Red Sox blow chances in 9th inning

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Red Sox blow chances in 9th inning

BOSTON -- The Red Sox had a major issue with the umpiring over the weekend at Fenway Park. That was all the rage after Sunday's 4-3 loss to the Washington Nationals. So much so that Red Sox manager Bobby Valentine called for a league review, following the game.

And more specifically, they two of those bad calls came in the ninth inning, both when they were in the field and at the plate.

It factored into the outcome on Sunday, but the Red Sox still didn't execute when they had their chances in the final inning.

Even after Alfredo Aceves didn't get a strike-three call to end the top of the ninth inning with Bryce Harper on first and two outs, he still had a chance to make another pitch.

But his 2-2 fastball was ripped to right field by lefty Roger Bernadina, and with a poor cutoff throw by Ryan Sweeney to Adrian Gonzalez, Harper was able to score from first to give the Nationals a 4-3 lead.

Still, the Red Sox thought Aceves' 1-2 inside fastball should have ended the inning.

"Later on in the game, I think Aceves made a great pitch at 1-2 that, from what I understand and what I saw, was a strike," said Red Sox catcher Jarrod Saltalamacchia.

"It was a fastball, set up away, and he caught it on the inside corner. From what I saw, that was a pretty good pitch."

Aceves agreed and said that the umpire could have called that a strike. Still he missed his spot on the next pitch, and Bernadina made him pay.

The Red Sox also had their chances in the bottom of the ninth against Tyler Clippard, after a pinch-hitting Kevin Youkilis drew a one-out walk. But both Scott Podsednik and Dustin Pedroia struck out to end the game.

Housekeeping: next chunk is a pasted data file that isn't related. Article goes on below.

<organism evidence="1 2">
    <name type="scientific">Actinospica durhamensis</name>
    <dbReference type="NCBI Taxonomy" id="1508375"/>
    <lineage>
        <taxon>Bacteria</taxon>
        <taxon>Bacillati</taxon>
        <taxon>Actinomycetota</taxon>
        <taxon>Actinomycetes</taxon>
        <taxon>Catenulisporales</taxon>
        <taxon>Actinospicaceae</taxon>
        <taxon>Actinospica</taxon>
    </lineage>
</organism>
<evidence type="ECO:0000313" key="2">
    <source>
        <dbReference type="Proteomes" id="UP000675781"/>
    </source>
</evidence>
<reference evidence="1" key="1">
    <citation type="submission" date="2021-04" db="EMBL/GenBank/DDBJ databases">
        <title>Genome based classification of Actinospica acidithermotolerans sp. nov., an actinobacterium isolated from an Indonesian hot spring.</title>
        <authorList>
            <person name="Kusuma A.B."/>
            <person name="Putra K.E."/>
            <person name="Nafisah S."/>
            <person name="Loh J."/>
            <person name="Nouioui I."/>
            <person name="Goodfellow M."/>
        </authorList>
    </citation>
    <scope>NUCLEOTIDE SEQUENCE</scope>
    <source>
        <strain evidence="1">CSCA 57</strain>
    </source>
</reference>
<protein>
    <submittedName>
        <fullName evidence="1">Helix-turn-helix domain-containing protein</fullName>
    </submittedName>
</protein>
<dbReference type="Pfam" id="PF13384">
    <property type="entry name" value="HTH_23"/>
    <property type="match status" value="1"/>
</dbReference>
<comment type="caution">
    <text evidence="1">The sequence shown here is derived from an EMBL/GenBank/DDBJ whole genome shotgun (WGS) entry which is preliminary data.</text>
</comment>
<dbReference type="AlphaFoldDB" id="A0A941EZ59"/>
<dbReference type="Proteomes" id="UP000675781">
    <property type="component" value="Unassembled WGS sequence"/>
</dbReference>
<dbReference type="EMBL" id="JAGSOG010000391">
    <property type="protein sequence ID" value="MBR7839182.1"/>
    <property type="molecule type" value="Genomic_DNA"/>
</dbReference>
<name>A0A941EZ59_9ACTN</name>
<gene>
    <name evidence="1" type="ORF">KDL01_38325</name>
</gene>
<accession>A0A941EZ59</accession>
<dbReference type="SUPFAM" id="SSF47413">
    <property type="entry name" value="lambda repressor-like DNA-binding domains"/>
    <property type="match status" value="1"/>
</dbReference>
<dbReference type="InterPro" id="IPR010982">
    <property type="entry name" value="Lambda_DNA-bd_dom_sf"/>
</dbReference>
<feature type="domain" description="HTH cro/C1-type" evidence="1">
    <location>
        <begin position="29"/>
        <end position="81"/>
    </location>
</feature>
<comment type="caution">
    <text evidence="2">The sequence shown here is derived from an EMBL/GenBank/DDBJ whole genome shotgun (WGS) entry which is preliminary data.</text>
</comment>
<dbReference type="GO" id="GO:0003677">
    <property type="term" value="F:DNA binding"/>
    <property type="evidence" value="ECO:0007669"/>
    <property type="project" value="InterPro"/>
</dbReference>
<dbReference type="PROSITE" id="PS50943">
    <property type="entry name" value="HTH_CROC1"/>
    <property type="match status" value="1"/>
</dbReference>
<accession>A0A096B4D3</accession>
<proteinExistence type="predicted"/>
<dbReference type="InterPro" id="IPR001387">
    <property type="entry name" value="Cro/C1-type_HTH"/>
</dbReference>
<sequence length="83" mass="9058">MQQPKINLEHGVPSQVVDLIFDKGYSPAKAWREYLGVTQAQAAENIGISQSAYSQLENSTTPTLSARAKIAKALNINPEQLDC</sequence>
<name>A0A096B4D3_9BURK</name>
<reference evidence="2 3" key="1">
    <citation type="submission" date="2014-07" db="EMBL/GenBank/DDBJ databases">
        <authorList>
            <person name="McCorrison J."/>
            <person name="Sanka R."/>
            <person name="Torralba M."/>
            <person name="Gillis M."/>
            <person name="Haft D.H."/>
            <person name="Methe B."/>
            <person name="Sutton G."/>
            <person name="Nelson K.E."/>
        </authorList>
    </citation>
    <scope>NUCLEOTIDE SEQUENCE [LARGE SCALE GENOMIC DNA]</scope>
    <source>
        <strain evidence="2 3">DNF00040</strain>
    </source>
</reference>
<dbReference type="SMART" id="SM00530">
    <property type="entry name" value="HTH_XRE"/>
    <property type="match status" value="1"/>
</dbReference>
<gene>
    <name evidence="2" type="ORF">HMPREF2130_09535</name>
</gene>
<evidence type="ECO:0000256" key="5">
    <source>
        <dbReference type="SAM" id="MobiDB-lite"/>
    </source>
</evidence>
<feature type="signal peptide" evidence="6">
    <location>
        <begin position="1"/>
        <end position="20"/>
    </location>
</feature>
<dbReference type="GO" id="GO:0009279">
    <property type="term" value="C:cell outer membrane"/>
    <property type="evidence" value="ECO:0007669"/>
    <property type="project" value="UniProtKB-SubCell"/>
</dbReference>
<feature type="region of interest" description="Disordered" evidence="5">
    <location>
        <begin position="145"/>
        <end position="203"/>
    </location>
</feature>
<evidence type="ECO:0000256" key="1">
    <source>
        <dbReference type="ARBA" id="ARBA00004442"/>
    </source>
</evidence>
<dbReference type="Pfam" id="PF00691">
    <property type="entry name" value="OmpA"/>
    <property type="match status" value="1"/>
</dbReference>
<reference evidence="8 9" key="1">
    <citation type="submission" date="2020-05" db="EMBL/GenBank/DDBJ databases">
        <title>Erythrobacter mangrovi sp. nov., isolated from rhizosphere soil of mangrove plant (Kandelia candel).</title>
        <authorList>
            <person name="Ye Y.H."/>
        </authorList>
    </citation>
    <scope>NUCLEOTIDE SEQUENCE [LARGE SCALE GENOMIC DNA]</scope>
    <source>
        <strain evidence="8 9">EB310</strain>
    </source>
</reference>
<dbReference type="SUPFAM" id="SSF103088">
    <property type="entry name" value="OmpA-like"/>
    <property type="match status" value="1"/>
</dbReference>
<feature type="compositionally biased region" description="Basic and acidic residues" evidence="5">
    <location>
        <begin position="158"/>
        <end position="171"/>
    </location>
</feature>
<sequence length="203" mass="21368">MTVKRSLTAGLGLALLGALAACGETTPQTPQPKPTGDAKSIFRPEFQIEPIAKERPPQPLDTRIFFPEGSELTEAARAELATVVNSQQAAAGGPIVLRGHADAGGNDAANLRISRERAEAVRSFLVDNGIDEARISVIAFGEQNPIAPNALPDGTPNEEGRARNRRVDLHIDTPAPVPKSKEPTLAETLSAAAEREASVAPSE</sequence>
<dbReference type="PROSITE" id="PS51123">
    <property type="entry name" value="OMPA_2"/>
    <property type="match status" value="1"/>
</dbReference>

During Pedroia's at-bat, a 1-1 fastball was outside, but was called for strike two, and with Pedroia visibly upset, Valentine had some words and received his second ejection of the season.

"The game is simple," said Valentine. "Throw it over the plate, call it a strike. Don't throw it over the plate, call it a ball. It's simple. That's all anybody asks."

Pedroia fouled the next pitch off, and then swung and missed on a changeup for strike three, completing Washington's sweep.

The Red Sox felt they didn't get the calls on Sunday, especially in the ninth inning. But even after those calls, the Red Sox couldn't make the Nationals pay, like the Nationals made the Red Sox pay.

Yankees beat Blue Jays, Red Sox have chance to clinch AL East on Tuesday

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Yankees beat Blue Jays, Red Sox have chance to clinch AL East on Tuesday

For tonight, the Boston Red Sox can say "thank you" to the New York Yankees.

Despite the Toronto Blue Jays loading the bases with no out in the ninth, the Yankees hold on to beat the Blue Jays, 7-5. The result moves the Red Sox' magic number in the AL East to just one game. 

David Price will take the mound for the Red Sox on Tuesday night against those very Yankees with a chance to clinch the division. 

They can also clinch the AL East with a Toronto loss to the Baltimore Orioles. 

Dee Gordon homers leading off as Marlins mourn Jose Fernandez

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Dee Gordon homers leading off as Marlins mourn Jose Fernandez

MIAMI - Dee Gordon hit an emotional homer in Miami's first at-bat following the death of Marlins ace Jose Fernandez in a boating accident.

Leading off the first inning Monday night against the New York Mets, Gordon pulled a 2-0 pitch from Bartolo Colon over the wall in right for his first homer of the season.

Gordon circled the bases slowly and was crying when he reached home plate. He tapped his chest and waved toward the sky, and then sobbed as teammates hugged him in the dugout.

Gordon took the first pitch batting right-handed, in tribute to the right-handed Fernandez. Gordon then switched to his normal left side.

Fernandez died Sunday morning, prompting the Marlins to cancel their game that day against Atlanta.